There are a few things that I want my children to understand.
Now, I don’t have any children of my own. I don’t have any plans to have any in the foreseeable future. But kids have always been a significant part of my life, and I believe that one day I will have a house that is full of loud, crazy people and pets, since I have always gravitated towards such chaos. I really really want to raise children to love things that I have come to love – not force their interest or anything, just sometimes I get really excited when I think about the possibility that one day I could share these amazing pieces of my life with them.
I want these kids to understand why swimming in the river out back of Natedewai village is amazing. The river is not always there, since it’s dependent on the seasonal rainfall, but when it is it is full of mudfishes and bugs and sand. Swimming in it this past summer was unbelievable. Floating along in the current clinging to a capped jerrycan, with eddies of latte-coloured water twisting about my limbs, the thought struck me in an almost desperate way, as thoughts sometimes do when I’m afraid I’ll forget the meaning behind them: My children need to understand this.
I want my children to understand the feeling of free air, open windows, and why riding in the back of the pickup or motorcycle is the best place to be. In the western world, climate control always has freaked me out. You move from bubble to bubble, where everything is perfectly adjusted and culture whispers that you are the center of the universe. At home, my favourite place to be was always in the way back of the pickup, with my hands to the sun and my hair being thrashed about my face in the breeze – NOT perfectly straightened and sculpted to look a certain way, free to just be. They have a saying in Uganda: “be free”. Not just “feel free”, the way Americans say, BE free. That really makes me happy, for I think it says a lot about the place. I want my kids to be free within and without, to understand the love of warm and cold weather, and to value the untamed in nature and in themselves.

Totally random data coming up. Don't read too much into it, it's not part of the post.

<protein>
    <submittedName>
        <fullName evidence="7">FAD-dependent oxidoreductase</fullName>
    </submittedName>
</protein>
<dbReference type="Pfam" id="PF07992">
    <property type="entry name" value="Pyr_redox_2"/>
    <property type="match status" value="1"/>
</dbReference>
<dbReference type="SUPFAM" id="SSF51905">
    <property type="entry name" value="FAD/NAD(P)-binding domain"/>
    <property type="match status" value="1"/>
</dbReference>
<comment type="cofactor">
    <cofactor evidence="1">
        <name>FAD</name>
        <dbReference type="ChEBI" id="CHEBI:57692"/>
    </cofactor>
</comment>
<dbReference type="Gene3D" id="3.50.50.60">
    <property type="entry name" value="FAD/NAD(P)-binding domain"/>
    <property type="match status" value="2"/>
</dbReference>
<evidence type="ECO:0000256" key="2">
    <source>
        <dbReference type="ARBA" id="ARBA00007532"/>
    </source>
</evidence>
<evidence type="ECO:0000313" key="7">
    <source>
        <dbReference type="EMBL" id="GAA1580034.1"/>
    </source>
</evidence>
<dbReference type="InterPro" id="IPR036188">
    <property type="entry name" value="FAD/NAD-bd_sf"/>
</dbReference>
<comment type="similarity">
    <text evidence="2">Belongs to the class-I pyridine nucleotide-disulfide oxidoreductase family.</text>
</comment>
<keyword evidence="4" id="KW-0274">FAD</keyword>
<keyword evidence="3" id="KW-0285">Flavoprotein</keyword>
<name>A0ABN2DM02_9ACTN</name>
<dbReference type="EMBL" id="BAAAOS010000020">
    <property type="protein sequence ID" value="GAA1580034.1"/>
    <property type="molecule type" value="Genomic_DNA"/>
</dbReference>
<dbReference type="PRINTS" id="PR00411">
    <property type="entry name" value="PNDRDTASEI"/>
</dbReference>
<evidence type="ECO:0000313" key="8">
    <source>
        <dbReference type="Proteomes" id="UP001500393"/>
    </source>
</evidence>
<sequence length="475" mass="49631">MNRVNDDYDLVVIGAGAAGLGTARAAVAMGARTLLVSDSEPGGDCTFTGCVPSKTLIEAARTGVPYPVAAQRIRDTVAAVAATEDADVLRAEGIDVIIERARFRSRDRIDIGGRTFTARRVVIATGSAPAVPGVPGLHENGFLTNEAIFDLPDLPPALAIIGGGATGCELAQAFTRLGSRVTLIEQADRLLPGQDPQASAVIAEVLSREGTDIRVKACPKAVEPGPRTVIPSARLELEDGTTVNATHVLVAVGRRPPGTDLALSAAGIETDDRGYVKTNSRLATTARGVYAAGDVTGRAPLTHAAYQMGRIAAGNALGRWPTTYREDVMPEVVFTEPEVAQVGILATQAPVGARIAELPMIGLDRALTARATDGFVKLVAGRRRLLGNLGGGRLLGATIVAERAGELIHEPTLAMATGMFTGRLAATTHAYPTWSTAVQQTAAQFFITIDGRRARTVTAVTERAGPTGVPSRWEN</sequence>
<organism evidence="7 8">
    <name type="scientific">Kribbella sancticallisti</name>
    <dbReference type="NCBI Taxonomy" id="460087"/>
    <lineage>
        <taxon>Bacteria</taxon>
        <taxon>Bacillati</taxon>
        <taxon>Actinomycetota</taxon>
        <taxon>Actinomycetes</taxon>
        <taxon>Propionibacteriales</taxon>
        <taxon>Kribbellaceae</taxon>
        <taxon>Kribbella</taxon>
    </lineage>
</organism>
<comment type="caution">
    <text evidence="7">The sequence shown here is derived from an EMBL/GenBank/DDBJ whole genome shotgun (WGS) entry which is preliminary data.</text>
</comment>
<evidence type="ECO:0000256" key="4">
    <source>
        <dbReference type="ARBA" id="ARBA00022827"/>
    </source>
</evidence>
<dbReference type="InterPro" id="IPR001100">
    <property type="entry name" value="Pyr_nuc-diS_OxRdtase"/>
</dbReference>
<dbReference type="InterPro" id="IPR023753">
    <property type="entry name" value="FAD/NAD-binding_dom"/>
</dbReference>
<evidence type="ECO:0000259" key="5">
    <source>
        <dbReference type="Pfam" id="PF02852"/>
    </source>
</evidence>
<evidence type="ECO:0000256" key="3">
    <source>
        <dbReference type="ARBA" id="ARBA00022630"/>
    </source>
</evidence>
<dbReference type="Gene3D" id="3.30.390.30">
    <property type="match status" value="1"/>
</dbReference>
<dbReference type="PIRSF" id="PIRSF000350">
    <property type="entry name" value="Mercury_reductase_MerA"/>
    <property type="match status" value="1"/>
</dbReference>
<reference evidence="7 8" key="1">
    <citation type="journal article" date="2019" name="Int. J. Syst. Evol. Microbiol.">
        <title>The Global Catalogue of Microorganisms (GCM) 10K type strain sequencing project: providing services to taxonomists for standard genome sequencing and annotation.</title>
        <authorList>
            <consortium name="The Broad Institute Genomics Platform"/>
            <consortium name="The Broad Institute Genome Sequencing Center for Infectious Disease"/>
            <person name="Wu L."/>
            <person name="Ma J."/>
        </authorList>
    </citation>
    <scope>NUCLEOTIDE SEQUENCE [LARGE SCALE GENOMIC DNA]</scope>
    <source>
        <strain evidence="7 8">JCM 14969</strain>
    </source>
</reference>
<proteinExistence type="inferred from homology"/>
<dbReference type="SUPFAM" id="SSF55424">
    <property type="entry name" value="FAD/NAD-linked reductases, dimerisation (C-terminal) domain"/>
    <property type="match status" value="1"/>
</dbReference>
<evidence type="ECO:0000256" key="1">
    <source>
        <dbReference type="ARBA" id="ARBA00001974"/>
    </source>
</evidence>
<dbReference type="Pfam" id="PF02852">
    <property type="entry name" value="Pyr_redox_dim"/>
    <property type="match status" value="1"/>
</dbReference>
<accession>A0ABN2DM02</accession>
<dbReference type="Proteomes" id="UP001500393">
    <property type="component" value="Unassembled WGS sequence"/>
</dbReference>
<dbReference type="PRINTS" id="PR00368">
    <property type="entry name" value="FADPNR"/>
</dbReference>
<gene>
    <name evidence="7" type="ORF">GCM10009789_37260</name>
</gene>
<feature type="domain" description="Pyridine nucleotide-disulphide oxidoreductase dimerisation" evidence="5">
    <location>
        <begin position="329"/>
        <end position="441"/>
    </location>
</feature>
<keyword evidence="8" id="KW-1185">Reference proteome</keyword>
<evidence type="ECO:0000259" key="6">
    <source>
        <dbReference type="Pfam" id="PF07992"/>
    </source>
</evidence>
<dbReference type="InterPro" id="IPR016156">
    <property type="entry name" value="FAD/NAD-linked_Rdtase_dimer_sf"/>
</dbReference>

I want to teach my children the love of music. Not in an academic, theoretical way, necessarily, just the warm comfort that I now feel when I listen to my “parent’s music”. Now, it’s not the typical mom-and-dad kind of music. No cheesy love ballads or awkward annoying pop songs. Rich traditional Irish music that never ever ever grows old, that I listen to when I’m feeling sad. My parents taught me a real love for that music – even though I don’t understand it completely, I absolutely love listening to the dusky voices of Dick Gaughan and Paul Brady, the violins of Altan and Kevin Burke, and so on. There are some things that should never grow old, and this is one of them. Irish music is just a tiny facet of the world of art they introduced me to in a way that encouraged me to explore it for myself, though I am a paltry musician at best. I want my children to understand a love for the artistic creations of humankind – not in a fluffy pop sense, but a real deep love that will never leave them even if I do someday.
I want to love my children with the love of God. I want them to understand that love and be filled with it. I wish with all my heart that I could meet them now and just hang out and talk about life, but that’s not how the system works, so I will love them all the way from the beginning of our relationship to the end. I will pour the spirit over them in every way I can and work ceaselessly to build for them a foundation of family love that is rooted in the Lord first and foremost. For nothing is more important to me than this.
I cannot wait to meet them.